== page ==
As promised, here is the technology portion of our identity blockchain. The complete white paper can be found here. We’re grateful for the feedback we’ve received so far and we’re looking forward to the next phases. Find me on twitter at @cnkeller and email at firstname.lastname@example.org and Eddie at @eddie_satterly and email@example.com.
The DataTrust technology stack used to implement the Trusted Identity Platform (TIP) is based both upon popular open source packages, as well as the commercial DataNexus platform. Figure 1 shows how multiple entities interact using the distributed ledger platform.
Figure 1: DataTrust Platform Overview
The underlying platform is a Zero Touch Provisioning (ZTP) enterprise data capture and routing solution which serves as the base technology layer. While extensible to any technology, the standard open source implementation is comprised of:
- Ansible and Python to handle multi-cloud orchestration and provisioning
- PostgreSQL, Cassandra, and Solr to store and search data
- Kafka to handle data streaming, masking, filtering, and auditing
- Data Pipeline for Change Data Capture (CDC)
Using the concept of commercial overlays for encryption, certificate and key management, the platform can seamlessly provide end-to-end security and compliance enabling features. This extends the underlying data platform to not only provide internal security, but to also ensure data security from collection to processing through storage to consumption. This enables the use of open source core components without the traditional concern over security and compliance.
The Hyperledger project provides the technology behind the distributed ledger components. Specifically:
- The Hyperledger Sawtooth project provides the distributed ledger building blocks and digital wallet
- The Hyperledger Indy project provides for additional ledger and identity functionality
As mentioned above, the ledger is only used to record the interactions between entities, never identity or key data. DataNexus only stores entity public keys, which are used to facilitate transactions and encrypt entity metadata, never identity data or private keys. This ensures that any disclosure of the ledger outside of the DataNexus identity network has minimal, if any, impact. The types of interactions that are recorded fall into the following categories:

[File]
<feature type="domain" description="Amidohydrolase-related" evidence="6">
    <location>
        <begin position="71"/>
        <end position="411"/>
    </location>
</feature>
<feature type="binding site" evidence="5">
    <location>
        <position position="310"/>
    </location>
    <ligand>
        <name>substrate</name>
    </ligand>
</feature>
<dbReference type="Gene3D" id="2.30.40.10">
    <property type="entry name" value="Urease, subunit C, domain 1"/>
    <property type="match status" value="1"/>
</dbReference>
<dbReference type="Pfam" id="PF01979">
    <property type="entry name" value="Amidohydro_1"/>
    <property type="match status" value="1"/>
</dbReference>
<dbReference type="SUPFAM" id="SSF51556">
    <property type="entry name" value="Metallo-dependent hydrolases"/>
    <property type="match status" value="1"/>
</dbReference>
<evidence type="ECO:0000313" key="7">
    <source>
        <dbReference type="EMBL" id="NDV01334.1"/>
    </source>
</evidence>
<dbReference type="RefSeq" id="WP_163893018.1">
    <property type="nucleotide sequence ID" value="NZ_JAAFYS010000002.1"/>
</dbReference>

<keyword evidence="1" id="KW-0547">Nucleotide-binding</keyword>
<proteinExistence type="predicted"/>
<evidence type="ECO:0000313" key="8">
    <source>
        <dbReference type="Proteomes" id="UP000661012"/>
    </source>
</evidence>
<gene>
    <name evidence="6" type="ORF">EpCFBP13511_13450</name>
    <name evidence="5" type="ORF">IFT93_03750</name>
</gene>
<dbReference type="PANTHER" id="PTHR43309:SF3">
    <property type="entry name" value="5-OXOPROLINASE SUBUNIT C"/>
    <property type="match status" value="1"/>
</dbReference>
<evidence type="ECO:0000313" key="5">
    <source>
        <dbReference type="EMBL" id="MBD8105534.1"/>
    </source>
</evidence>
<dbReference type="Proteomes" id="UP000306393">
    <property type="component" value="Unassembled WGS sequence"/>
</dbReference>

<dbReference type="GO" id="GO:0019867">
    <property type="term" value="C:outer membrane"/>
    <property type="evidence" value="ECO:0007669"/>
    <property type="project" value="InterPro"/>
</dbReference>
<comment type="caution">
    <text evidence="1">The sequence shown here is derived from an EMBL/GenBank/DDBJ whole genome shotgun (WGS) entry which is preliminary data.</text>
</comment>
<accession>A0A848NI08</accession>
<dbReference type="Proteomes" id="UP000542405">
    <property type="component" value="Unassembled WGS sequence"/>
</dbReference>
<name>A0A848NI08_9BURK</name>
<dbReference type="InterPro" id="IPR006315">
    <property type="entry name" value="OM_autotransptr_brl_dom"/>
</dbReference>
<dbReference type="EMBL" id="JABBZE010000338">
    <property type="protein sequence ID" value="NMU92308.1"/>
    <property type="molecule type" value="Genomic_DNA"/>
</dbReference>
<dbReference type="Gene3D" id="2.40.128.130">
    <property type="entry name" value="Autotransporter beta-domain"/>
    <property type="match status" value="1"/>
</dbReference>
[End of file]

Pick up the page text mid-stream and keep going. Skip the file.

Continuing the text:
- identity grants from any entity to any entity, e.g., individual to company or company to company
- identity transfer between entities, e.g., individual to a company or one company to another
- public key transfer between entities
- identity acceptance from entities
- data revocation between entities, e.g., individual to company or company to individual
- public key revocation between entities
The underlying DataNexus platform can validate and verify the ledger transactions to ensure adherence, e.g., that an identity revocation has been recorded and implemented successfully.
Each entity has at least one digital wallet capable of handling multiple identities and supporting operational functions on those identities. The Hyperledger wallet supports the following operations:
- store public and private key pairs that are uniquely associated to an identity
- validate key pair operations on the ledger, e.g., creation, grants, revocation/deletion, and transfer
- query information on distributed identities
- secure (encrypt) key pairs
The wallet can be stored offline on removable media, but must have connectivity and access to the ledger in order to facilitate operations.
Each business entity is responsible for securely storing identity information and implementing all ledger transactions relating to each identity under storage, which are then recorded back to the ledger for validation and verification by other entities. While the encrypted storage can be implementation specific, the DataNexus platform provides the necessary hooks for automatic verification of the ledger transactions.